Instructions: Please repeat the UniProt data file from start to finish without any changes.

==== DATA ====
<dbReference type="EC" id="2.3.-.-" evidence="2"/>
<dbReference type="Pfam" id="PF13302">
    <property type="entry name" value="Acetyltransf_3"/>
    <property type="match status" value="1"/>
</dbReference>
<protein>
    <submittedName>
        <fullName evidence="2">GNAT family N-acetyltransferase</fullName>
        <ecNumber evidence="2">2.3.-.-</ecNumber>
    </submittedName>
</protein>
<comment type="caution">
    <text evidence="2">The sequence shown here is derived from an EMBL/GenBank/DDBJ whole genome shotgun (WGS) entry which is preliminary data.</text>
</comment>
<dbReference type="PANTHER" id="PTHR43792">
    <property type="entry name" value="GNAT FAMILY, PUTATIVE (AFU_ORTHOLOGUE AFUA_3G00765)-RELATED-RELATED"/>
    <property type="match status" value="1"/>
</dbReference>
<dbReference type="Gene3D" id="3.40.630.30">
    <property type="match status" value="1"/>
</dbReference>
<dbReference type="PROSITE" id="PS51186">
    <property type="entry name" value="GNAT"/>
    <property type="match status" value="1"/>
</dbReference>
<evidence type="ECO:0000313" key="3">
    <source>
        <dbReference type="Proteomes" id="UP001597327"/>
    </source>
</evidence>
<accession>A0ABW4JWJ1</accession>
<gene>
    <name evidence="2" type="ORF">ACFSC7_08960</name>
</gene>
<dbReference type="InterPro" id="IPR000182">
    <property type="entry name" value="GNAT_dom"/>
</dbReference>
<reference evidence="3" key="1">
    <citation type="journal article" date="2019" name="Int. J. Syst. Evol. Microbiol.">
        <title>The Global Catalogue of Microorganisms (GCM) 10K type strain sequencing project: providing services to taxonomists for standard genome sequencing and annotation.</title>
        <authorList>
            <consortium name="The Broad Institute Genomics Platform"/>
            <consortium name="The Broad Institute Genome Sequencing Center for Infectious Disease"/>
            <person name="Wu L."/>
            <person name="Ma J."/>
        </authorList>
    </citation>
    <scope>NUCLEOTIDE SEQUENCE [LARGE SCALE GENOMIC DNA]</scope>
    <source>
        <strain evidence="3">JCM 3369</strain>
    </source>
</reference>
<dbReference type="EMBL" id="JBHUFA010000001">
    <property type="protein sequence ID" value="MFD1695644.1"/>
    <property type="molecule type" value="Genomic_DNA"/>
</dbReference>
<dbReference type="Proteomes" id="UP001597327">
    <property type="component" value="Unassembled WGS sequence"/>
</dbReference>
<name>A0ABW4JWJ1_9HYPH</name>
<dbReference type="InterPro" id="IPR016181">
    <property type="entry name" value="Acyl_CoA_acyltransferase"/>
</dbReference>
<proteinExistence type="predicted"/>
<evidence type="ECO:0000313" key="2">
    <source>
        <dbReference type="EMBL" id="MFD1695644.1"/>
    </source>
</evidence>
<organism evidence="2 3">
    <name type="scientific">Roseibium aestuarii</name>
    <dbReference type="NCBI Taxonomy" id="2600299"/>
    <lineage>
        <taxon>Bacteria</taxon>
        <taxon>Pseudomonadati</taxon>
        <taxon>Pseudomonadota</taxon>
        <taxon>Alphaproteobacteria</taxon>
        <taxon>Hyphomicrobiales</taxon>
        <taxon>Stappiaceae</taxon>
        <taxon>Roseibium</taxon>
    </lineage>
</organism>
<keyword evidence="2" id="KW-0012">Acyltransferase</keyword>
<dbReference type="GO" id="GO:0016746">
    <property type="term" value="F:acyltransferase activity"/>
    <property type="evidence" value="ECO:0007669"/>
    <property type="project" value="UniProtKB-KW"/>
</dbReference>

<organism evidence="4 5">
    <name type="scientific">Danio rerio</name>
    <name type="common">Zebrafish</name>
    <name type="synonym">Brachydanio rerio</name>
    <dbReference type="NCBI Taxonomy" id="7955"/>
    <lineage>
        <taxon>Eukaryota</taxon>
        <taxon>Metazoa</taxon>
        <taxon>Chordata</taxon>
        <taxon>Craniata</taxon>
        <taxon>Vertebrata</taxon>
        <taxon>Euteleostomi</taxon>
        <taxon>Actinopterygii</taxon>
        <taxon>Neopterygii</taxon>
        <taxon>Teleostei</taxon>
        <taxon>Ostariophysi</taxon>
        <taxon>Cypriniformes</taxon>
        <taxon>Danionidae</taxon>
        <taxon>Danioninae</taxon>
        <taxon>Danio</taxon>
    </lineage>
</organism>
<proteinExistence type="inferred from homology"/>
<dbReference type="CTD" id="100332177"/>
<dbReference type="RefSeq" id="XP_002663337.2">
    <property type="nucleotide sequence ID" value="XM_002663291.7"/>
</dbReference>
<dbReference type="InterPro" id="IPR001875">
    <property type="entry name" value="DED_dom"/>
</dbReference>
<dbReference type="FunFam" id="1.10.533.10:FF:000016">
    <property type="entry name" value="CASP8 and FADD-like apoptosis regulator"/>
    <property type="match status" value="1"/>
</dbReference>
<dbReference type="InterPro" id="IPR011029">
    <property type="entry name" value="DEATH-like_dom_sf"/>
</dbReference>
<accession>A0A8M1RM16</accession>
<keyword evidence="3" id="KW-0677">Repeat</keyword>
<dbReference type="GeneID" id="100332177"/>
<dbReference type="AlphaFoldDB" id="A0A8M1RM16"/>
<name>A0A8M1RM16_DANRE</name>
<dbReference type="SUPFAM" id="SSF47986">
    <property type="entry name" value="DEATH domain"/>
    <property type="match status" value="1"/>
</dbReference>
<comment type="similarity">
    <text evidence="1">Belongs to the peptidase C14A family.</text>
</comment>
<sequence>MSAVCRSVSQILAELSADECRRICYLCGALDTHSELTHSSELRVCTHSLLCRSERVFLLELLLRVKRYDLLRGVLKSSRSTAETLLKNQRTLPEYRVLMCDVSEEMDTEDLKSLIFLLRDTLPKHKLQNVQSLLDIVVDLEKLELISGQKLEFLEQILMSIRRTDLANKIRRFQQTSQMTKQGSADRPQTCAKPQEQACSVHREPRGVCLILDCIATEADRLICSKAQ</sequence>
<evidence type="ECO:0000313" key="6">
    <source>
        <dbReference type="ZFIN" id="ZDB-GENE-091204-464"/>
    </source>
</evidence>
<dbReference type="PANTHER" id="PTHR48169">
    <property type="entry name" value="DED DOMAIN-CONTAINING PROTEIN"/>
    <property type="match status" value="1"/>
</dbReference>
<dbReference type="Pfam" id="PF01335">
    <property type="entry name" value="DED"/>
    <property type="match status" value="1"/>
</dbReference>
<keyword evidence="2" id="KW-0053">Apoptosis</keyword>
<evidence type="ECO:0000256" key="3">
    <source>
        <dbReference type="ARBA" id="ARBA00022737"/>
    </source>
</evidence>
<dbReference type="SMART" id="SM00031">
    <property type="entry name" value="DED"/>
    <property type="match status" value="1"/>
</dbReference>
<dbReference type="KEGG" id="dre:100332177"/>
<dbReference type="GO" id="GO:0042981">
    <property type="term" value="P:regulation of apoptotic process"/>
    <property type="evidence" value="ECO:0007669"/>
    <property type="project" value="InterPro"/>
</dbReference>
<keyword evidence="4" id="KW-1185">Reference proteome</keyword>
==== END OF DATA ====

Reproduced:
<dbReference type="EC" id="2.3.-.-" evidence="2"/>
<dbReference type="Pfam" id="PF13302">
    <property type="entry name" value="Acetyltransf_3"/>
    <property type="match status" value="1"/>
</dbReference>
<protein>
    <submittedName>
        <fullName evidence="2">GNAT family N-acetyltransferase</fullName>
        <ecNumber evidence="2">2.3.-.-</ecNumber>
    </submittedName>
</protein>
<comment type="caution">
    <text evidence="2">The sequence shown here is derived from an EMBL/GenBank/DDBJ whole genome shotgun (WGS) entry which is preliminary data.</text>
</comment>
<dbReference type="PANTHER" id="PTHR43792">
    <property type="entry name" value="GNAT FAMILY, PUTATIVE (AFU_ORTHOLOGUE AFUA_3G00765)-RELATED-RELATED"/>
    <property type="match status" value="1"/>
</dbReference>
<dbReference type="Gene3D" id="3.40.630.30">
    <property type="match status" value="1"/>
</dbReference>
<dbReference type="PROSITE" id="PS51186">
    <property type="entry name" value="GNAT"/>
    <property type="match status" value="1"/>
</dbReference>
<evidence type="ECO:0000313" key="3">
    <source>
        <dbReference type="Proteomes" id="UP001597327"/>
    </source>
</evidence>
<accession>A0ABW4JWJ1</accession>
<gene>
    <name evidence="2" type="ORF">ACFSC7_08960</name>
</gene>
<dbReference type="InterPro" id="IPR000182">
    <property type="entry name" value="GNAT_dom"/>
</dbReference>
<reference evidence="3" key="1">
    <citation type="journal article" date="2019" name="Int. J. Syst. Evol. Microbiol.">
        <title>The Global Catalogue of Microorganisms (GCM) 10K type strain sequencing project: providing services to taxonomists for standard genome sequencing and annotation.</title>
        <authorList>
            <consortium name="The Broad Institute Genomics Platform"/>
            <consortium name="The Broad Institute Genome Sequencing Center for Infectious Disease"/>
            <person name="Wu L."/>
            <person name="Ma J."/>
        </authorList>
    </citation>
    <scope>NUCLEOTIDE SEQUENCE [LARGE SCALE GENOMIC DNA]</scope>
    <source>
        <strain evidence="3">JCM 3369</strain>
    </source>
</reference>
<dbReference type="EMBL" id="JBHUFA010000001">
    <property type="protein sequence ID" value="MFD1695644.1"/>
    <property type="molecule type" value="Genomic_DNA"/>
</dbReference>
<dbReference type="Proteomes" id="UP001597327">
    <property type="component" value="Unassembled WGS sequence"/>
</dbReference>
<name>A0ABW4JWJ1_9HYPH</name>
<dbReference type="InterPro" id="IPR016181">
    <property type="entry name" value="Acyl_CoA_acyltransferase"/>
</dbReference>
<proteinExistence type="predicted"/>
<evidence type="ECO:0000313" key="2">
    <source>
        <dbReference type="EMBL" id="MFD1695644.1"/>
    </source>
</evidence>
<organism evidence="2 3">
    <name type="scientific">Roseibium aestuarii</name>
    <dbReference type="NCBI Taxonomy" id="2600299"/>
    <lineage>
        <taxon>Bacteria</taxon>
        <taxon>Pseudomonadati</taxon>
        <taxon>Pseudomonadota</taxon>
        <taxon>Alphaproteobacteria</taxon>
        <taxon>Hyphomicrobiales</taxon>
        <taxon>Stappiaceae</taxon>
        <taxon>Roseibium</taxon>
    </lineage>
</organism>
<keyword evidence="2" id="KW-0012">Acyltransferase</keyword>
<dbReference type="GO" id="GO:0016746">
    <property type="term" value="F:acyltransferase activity"/>
    <property type="evidence" value="ECO:0007669"/>
    <property type="project" value="UniProtKB-KW"/>
</dbReference>

<organism evidence="4 5">
    <name type="scientific">Danio rerio</name>
    <name type="common">Zebrafish</name>
    <name type="synonym">Brachydanio rerio</name>
    <dbReference type="NCBI Taxonomy" id="7955"/>
    <lineage>
        <taxon>Eukaryota</taxon>
        <taxon>Metazoa</taxon>
        <taxon>Chordata</taxon>
        <taxon>Craniata</taxon>
        <taxon>Vertebrata</taxon>
        <taxon>Euteleostomi</taxon>
        <taxon>Actinopterygii</taxon>
        <taxon>Neopterygii</taxon>
        <taxon>Teleostei</taxon>
        <taxon>Ostariophysi</taxon>
        <taxon>Cypriniformes</taxon>
        <taxon>Danionidae</taxon>
        <taxon>Danioninae</taxon>
        <taxon>Danio</taxon>
    </lineage>
</organism>
<proteinExistence type="inferred from homology"/>
<dbReference type="CTD" id="100332177"/>
<dbReference type="RefSeq" id="XP_002663337.2">
    <property type="nucleotide sequence ID" value="XM_002663291.7"/>
</dbReference>
<dbReference type="InterPro" id="IPR001875">
    <property type="entry name" value="DED_dom"/>
</dbReference>
<dbReference type="FunFam" id="1.10.533.10:FF:000016">
    <property type="entry name" value="CASP8 and FADD-like apoptosis regulator"/>
    <property type="match status" value="1"/>
</dbReference>
<dbReference type="InterPro" id="IPR011029">
    <property type="entry name" value="DEATH-like_dom_sf"/>
</dbReference>
<accession>A0A8M1RM16</accession>
<keyword evidence="3" id="KW-0677">Repeat</keyword>
<dbReference type="GeneID" id="100332177"/>
<dbReference type="AlphaFoldDB" id="A0A8M1RM16"/>
<name>A0A8M1RM16_DANRE</name>
<dbReference type="SUPFAM" id="SSF47986">
    <property type="entry name" value="DEATH domain"/>
    <property type="match status" value="1"/>
</dbReference>
<comment type="similarity">
    <text evidence="1">Belongs to the peptidase C14A family.</text>
</comment>
<sequence>MSAVCRSVSQILAELSADECRRICYLCGALDTHSELTHSSELRVCTHSLLCRSERVFLLELLLRVKRYDLLRGVLKSSRSTAETLLKNQRTLPEYRVLMCDVSEEMDTEDLKSLIFLLRDTLPKHKLQNVQSLLDIVVDLEKLELISGQKLEFLEQILMSIRRTDLANKIRRFQQTSQMTKQGSADRPQTCAKPQEQACSVHREPRGVCLILDCIATEADRLICSKAQ</sequence>
<evidence type="ECO:0000313" key="6">
    <source>
        <dbReference type="ZFIN" id="ZDB-GENE-091204-464"/>
    </source>
</evidence>
<dbReference type="PANTHER" id="PTHR48169">
    <property type="entry name" value="DED DOMAIN-CONTAINING PROTEIN"/>
    <property type="match status" value="1"/>
</dbReference>
<dbReference type="Pfam" id="PF01335">
    <property type="entry name" value="DED"/>
    <property type="match status" value="1"/>
</dbReference>
<keyword evidence="2" id="KW-0053">Apoptosis</keyword>
<evidence type="ECO:0000256" key="3">
    <source>
        <dbReference type="ARBA" id="ARBA00022737"/>
    </source>
</evidence>
<dbReference type="SMART" id="SM00031">
    <property type="entry name" value="DED"/>
    <property type="match status" value="1"/>
</dbReference>
<dbReference type="KEGG" id="dre:100332177"/>
<dbReference type="GO" id="GO:0042981">
    <property type="term" value="P:regulation of apoptotic process"/>
    <property type="evidence" value="ECO:0007669"/>
    <property type="project" value="InterPro"/>
</dbReference>
<keyword evidence="4" id="KW-1185">Reference proteome</keyword>